What should I expect from an intimidation charge in Oregon? 4 Answers as of March 02, 2011

In January, I was charged with hitting two different girls in my work place (they are working together on this). I am being charged with intimidation which is my state is a hate crime. One is black and one is claiming to be part Mexican though I never knew that before all of this. In the Evidence packet, the court sent to my lawyer, both girls said no one saw it and there wasn't a mark, in a busy McDonald's work place. All of what is in there is about how I said this to them or said that to them, most of which are lies. There are no cameras in the place. One of the girls stories doesn't match up. She is saying I hit her in one of the busiest times of the day but no one was around to see it. The other girl I have a couple of people (one a manager) who can say they never saw me hit her and they were around us all day. However on March 22nd they have scheduled a 6 jury trial on this. I have read the reports and I really don't see where the Evidence is and why they are continuing with it. No I did not hit them, I don't go around hitting people and I am not racist either. What should I expect from this?

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Law Office of Jonathan T. Sarre
Law Office of Jonathan T. Sarre | Jonathan T. Sarre
I think this question is better left to your attorney, especially seeing you have a trial set for less than a month away. There are lots of things that could come up and I really can't answer your question given the brief information you gave. If your attorney isn't able to give you explanations about the charges and the evidence, you may want to consider going with an attorney who is more reponsive to your questions.
Answer Applies to: Oregon
Replied: 3/2/2011
Harris Law Firm
Harris Law Firm | Jennifer C. Robins
Based upon the circumstances you outlined in your question, it sounds as though you have been charged with Intimidation in the Second Degree. That is a Class A misdemeanor and carried a maximum sentence of one year in jail per count. Again, based on your question, it sounds as though there are triable issues in your case; lack of eye-witnesses, inconsistent accounts of the incident. If you are represented, your attorney should explain to you the strengths and weaknesses of your case. The prosecution will have to prove beyond a reasonable doubt that you intentionally subjected the girls to offensive physical contact because of their race. If convicted, the sentence would depend on your criminal history. You could receive jail time or probation. There will be court fines and fees as well. Some courts may order community service or treatment, such as anger management.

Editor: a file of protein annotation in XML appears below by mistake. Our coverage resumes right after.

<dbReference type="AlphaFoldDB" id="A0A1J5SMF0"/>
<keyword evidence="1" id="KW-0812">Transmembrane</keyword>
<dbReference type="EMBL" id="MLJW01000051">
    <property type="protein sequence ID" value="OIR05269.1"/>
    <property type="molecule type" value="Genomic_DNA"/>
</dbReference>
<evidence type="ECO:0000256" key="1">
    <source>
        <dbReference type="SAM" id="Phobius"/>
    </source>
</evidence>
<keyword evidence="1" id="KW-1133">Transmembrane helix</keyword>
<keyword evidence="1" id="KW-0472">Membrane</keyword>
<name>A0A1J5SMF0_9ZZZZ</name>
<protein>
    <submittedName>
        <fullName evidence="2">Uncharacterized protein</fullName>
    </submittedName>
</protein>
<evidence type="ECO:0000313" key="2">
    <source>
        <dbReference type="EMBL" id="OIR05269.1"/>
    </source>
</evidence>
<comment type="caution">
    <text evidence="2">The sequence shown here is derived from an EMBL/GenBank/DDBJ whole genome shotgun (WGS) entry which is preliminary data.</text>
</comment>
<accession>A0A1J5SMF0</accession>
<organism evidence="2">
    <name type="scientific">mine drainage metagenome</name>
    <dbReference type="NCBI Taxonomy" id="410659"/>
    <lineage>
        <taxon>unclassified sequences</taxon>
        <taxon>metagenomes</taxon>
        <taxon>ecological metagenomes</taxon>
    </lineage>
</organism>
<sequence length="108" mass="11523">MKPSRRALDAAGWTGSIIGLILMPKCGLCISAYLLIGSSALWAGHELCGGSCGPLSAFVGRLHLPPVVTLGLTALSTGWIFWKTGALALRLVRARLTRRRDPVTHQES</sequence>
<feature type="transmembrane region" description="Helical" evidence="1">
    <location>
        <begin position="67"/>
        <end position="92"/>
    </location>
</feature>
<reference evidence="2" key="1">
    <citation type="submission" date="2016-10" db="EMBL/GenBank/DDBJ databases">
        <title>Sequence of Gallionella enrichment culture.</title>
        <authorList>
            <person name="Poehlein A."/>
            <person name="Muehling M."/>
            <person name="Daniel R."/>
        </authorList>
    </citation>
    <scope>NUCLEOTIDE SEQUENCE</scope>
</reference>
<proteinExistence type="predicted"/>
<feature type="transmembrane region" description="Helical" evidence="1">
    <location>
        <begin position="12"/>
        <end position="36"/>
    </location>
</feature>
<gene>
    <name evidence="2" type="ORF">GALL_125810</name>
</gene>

Answer Applies to: Oregon
Replied: 2/27/2011
Edward A. Kroll, Attorney at Law
Edward A. Kroll, Attorney at Law | Edward A. Kroll
It appears from your question that you already have a lawyer. This person is the best one to ask your question to. Intimidation is a Class C Felony. Depending on your past criminal history (if any), this charge can carry anything from prison time to probation. However, your question also suggests that you have a "6 jury trial" scheduled, which I assume means 6-person trial. This would mean that you are not facing a felony and only a misdemeanor.

A Class A misdemeanor can carry up to one year in jail, although the most common sentence is anywhere from 5-20 days jail and probation. Again, your lawyer is the best person to ask about this. If you no longer have a lawyer, you should get one immediately, especially if you have trial coming up. If you do not have a lawyer, please feel free to call me and arrange a free consultation.
Answer Applies to: Oregon
Replied: 2/24/2011
Law Office of Rankin Johnson IV, LLC
Law Office of Rankin Johnson IV, LLC | Rankin Johnson IV
Intimidation can be a minor felony, ranked CS 6 on the sentencing guidelines grid, or a Class A misdemeanor. If you have a six-person jury trial scheduled, then you are currently charged with a misdemeanor. You've given some reasons why the two alleged victims might be lying, but whether to believe them is really up to the jury, and juries sometimes do inexplicable things.

If the jury believes you, or doesn't believe them, you go free. If the jury believes them and you are convicted of both offenses, the worst possible sentence is one year in jail on each. That is highly unlikely unless you have a terrible criminal history or the facts are worse than you are saying. These are things you should discuss with your attorney. If you don't have an attorney, or don't like or trust the attorney appointed by the court, consider hiring a new attorney.
Answer Applies to: Oregon
Replied: 2/24/2011
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